“That’s a Jon Randall song,” he explains. “He sent it to me and I’ll never forget it. I was on the plane coming home from Louisiana, and he goes ‘What do you think about this?’ and I literally had chills all over my body. I was like ‘I’ll cut that son of a gun right now!'”
“While I Was Away,” the project’s second single, will strike a chord with anyone who leaves his or her family behind to travel for work. Written by Zane Williams, it’s a tearjerker of the highest caliber — one that even Green has trouble getting through.
“It’s just such a ringing truth,” says the father of two. “Everyone says ‘That got me. This thing made me cry. God dang, why’d you have to do that?'”
For lighter fare, Delbert McClinton and Lee Roy Parnell guest on “May the Good Times Never End.” With a twisting, generation-spanning storyline, it features a hot-rod beat and Parnell’s burning slide guitar, as well as McClinton’ rabble-rousing vocals and harmonica.
“Break It Back Down” speaks to Green’s new outlook on life and music, while “No One Here But Us” brings in Sarah Buxton to tell a steamy tale of desperate romance. Meanwhile, “Right Now” is a broken-hearted duet with Sheryl Crow that tells the unflattering-but-true story of Green dumping his now-wife on Valentine’s Day.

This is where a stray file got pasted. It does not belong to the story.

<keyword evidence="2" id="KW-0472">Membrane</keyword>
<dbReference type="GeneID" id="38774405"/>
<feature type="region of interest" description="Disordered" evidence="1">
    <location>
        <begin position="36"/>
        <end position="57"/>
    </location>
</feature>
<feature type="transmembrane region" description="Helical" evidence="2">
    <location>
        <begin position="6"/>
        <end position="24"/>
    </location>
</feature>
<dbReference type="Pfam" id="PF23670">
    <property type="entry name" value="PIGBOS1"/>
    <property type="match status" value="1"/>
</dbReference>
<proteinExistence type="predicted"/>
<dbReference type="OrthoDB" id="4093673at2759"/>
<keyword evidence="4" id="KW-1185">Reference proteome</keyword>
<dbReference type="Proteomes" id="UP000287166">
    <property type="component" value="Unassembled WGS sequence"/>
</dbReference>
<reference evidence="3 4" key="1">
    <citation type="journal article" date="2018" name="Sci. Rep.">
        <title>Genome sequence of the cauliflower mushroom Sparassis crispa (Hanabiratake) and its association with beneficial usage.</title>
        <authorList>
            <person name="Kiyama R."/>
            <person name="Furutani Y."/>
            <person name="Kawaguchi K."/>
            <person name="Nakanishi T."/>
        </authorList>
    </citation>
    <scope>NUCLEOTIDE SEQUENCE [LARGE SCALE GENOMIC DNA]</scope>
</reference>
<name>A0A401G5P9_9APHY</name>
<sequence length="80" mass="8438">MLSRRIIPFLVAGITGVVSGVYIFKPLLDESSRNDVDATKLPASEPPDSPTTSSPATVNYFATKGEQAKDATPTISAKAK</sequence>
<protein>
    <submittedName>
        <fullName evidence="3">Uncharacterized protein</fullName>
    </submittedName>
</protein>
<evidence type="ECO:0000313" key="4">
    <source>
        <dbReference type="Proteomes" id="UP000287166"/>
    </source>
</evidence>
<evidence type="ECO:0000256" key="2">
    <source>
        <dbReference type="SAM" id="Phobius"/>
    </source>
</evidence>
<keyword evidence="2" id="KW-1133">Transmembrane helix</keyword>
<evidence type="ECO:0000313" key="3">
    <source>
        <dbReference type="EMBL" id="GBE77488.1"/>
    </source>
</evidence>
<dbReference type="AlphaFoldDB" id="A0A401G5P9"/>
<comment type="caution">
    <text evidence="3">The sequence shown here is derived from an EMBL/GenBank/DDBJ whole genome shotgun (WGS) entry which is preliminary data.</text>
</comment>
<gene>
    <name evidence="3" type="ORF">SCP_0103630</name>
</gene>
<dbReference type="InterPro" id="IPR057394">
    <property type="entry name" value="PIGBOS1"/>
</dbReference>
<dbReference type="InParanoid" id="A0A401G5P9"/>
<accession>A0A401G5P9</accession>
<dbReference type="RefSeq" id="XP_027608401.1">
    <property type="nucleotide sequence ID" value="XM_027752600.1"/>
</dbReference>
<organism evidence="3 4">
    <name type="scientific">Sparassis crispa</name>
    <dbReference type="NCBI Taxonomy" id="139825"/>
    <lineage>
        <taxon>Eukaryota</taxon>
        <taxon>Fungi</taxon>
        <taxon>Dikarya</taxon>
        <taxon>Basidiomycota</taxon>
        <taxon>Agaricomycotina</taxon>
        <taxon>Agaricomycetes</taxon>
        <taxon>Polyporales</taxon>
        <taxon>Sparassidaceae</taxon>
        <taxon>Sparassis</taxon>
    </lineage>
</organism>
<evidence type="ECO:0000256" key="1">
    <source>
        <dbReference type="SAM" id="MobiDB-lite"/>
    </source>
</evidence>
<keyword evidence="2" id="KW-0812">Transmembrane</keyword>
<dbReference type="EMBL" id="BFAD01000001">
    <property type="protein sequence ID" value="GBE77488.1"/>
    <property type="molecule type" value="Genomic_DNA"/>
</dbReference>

“I was 22 years old and she was 21, I was ready to move on from Texas Tech and get to Austin and whatever was next,” he says. “It was the biggest mistake of my life, but at the same time it paid off, because once I realized it was a mistake, I knew our love was the real thing.”
And finally, “Good Night In New Orleans” ends the project on a high note, featuring a celebratory storyline and Louisiana-native Marc Broussard for added Cajun authenticity.
“I kind of have a standard rule to start and finish strong,” Green laughs. “The story behind it is great, and everything about that song is cool and fun and funny to me. Everybody around here loves a trip to New Orleans.”
According to Green his time off was very much needed, but even though he always intended to return, it still feels like a risk.
“There’s a lot of fear, of course, and a lot of ‘Is anybody interested? Has the landscape changed so much that I can’t have an impact?'” he admits. “It’s a mix of excitement and fear, but it’s a welcome challenge.”
Mainstream country may have changed, but Green is back in his groove, back to loving and making music on his own terms and happier than ever. And that’s a recipe for a comeback of epic proportions.
“I think I’m having the best year of my life,” he says. “I feel happy and I feel smarter now. I look back and I wish I could go back in time and tell myself to slow down a little bit, but the truth is life is just enjoying the passing of time, as James Taylor says. There’s a lot of drama and there’s mistakes and you’ve gotta get through all of it to get to what you’re looking for.”
What he was looking for was right at Home all along.